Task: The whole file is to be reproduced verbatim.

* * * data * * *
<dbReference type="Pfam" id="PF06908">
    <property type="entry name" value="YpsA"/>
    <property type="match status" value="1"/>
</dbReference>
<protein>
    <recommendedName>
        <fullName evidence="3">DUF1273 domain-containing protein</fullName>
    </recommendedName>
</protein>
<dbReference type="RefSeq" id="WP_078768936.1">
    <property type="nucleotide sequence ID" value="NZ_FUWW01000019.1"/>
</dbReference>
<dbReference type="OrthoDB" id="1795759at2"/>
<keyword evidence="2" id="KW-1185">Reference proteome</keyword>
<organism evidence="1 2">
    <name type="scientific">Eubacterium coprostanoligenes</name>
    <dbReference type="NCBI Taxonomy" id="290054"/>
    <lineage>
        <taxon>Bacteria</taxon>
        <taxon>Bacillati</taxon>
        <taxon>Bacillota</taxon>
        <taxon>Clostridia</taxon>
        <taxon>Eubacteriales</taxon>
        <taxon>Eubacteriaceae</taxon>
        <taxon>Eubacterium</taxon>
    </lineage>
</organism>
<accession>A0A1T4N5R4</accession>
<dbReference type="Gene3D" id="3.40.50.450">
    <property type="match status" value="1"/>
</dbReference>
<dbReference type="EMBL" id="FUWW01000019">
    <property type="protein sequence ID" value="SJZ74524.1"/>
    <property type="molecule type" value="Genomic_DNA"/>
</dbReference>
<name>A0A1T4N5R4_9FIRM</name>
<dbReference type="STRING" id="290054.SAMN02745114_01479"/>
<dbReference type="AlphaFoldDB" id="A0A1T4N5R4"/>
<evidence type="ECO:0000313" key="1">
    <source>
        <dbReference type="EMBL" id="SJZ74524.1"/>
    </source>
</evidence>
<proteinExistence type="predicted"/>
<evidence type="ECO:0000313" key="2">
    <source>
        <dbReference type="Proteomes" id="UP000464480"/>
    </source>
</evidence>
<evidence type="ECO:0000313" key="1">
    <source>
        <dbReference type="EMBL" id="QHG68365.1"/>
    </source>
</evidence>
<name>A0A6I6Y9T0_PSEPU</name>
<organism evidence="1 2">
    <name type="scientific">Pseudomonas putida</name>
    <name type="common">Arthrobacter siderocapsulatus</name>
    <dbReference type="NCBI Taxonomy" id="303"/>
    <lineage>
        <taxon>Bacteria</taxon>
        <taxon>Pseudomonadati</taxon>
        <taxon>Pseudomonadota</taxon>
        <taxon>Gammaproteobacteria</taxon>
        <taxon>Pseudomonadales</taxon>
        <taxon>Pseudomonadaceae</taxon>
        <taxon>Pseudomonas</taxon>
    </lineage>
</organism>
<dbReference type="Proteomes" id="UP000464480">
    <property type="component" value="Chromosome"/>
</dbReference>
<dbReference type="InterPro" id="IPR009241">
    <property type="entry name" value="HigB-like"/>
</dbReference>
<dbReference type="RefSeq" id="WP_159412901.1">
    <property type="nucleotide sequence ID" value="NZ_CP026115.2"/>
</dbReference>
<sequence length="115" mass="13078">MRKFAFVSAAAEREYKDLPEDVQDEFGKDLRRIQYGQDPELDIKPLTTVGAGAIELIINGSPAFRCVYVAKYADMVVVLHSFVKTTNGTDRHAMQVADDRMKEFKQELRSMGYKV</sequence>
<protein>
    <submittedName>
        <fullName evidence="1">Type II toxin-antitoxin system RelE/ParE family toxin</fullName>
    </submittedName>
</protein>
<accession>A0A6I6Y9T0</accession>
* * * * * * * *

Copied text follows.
<dbReference type="Pfam" id="PF06908">
    <property type="entry name" value="YpsA"/>
    <property type="match status" value="1"/>
</dbReference>
<protein>
    <recommendedName>
        <fullName evidence="3">DUF1273 domain-containing protein</fullName>
    </recommendedName>
</protein>
<dbReference type="RefSeq" id="WP_078768936.1">
    <property type="nucleotide sequence ID" value="NZ_FUWW01000019.1"/>
</dbReference>
<dbReference type="OrthoDB" id="1795759at2"/>
<keyword evidence="2" id="KW-1185">Reference proteome</keyword>
<organism evidence="1 2">
    <name type="scientific">Eubacterium coprostanoligenes</name>
    <dbReference type="NCBI Taxonomy" id="290054"/>
    <lineage>
        <taxon>Bacteria</taxon>
        <taxon>Bacillati</taxon>
        <taxon>Bacillota</taxon>
        <taxon>Clostridia</taxon>
        <taxon>Eubacteriales</taxon>
        <taxon>Eubacteriaceae</taxon>
        <taxon>Eubacterium</taxon>
    </lineage>
</organism>
<accession>A0A1T4N5R4</accession>
<dbReference type="Gene3D" id="3.40.50.450">
    <property type="match status" value="1"/>
</dbReference>
<dbReference type="EMBL" id="FUWW01000019">
    <property type="protein sequence ID" value="SJZ74524.1"/>
    <property type="molecule type" value="Genomic_DNA"/>
</dbReference>
<name>A0A1T4N5R4_9FIRM</name>
<dbReference type="STRING" id="290054.SAMN02745114_01479"/>
<dbReference type="AlphaFoldDB" id="A0A1T4N5R4"/>
<evidence type="ECO:0000313" key="1">
    <source>
        <dbReference type="EMBL" id="SJZ74524.1"/>
    </source>
</evidence>
<proteinExistence type="predicted"/>
<evidence type="ECO:0000313" key="2">
    <source>
        <dbReference type="Proteomes" id="UP000464480"/>
    </source>
</evidence>
<evidence type="ECO:0000313" key="1">
    <source>
        <dbReference type="EMBL" id="QHG68365.1"/>
    </source>
</evidence>
<name>A0A6I6Y9T0_PSEPU</name>
<organism evidence="1 2">
    <name type="scientific">Pseudomonas putida</name>
    <name type="common">Arthrobacter siderocapsulatus</name>
    <dbReference type="NCBI Taxonomy" id="303"/>
    <lineage>
        <taxon>Bacteria</taxon>
        <taxon>Pseudomonadati</taxon>
        <taxon>Pseudomonadota</taxon>
        <taxon>Gammaproteobacteria</taxon>
        <taxon>Pseudomonadales</taxon>
        <taxon>Pseudomonadaceae</taxon>
        <taxon>Pseudomonas</taxon>
    </lineage>
</organism>
<dbReference type="Proteomes" id="UP000464480">
    <property type="component" value="Chromosome"/>
</dbReference>
<dbReference type="InterPro" id="IPR009241">
    <property type="entry name" value="HigB-like"/>
</dbReference>
<dbReference type="RefSeq" id="WP_159412901.1">
    <property type="nucleotide sequence ID" value="NZ_CP026115.2"/>
</dbReference>
<sequence length="115" mass="13078">MRKFAFVSAAAEREYKDLPEDVQDEFGKDLRRIQYGQDPELDIKPLTTVGAGAIELIINGSPAFRCVYVAKYADMVVVLHSFVKTTNGTDRHAMQVADDRMKEFKQELRSMGYKV</sequence>
<protein>
    <submittedName>
        <fullName evidence="1">Type II toxin-antitoxin system RelE/ParE family toxin</fullName>
    </submittedName>
</protein>
<accession>A0A6I6Y9T0</accession>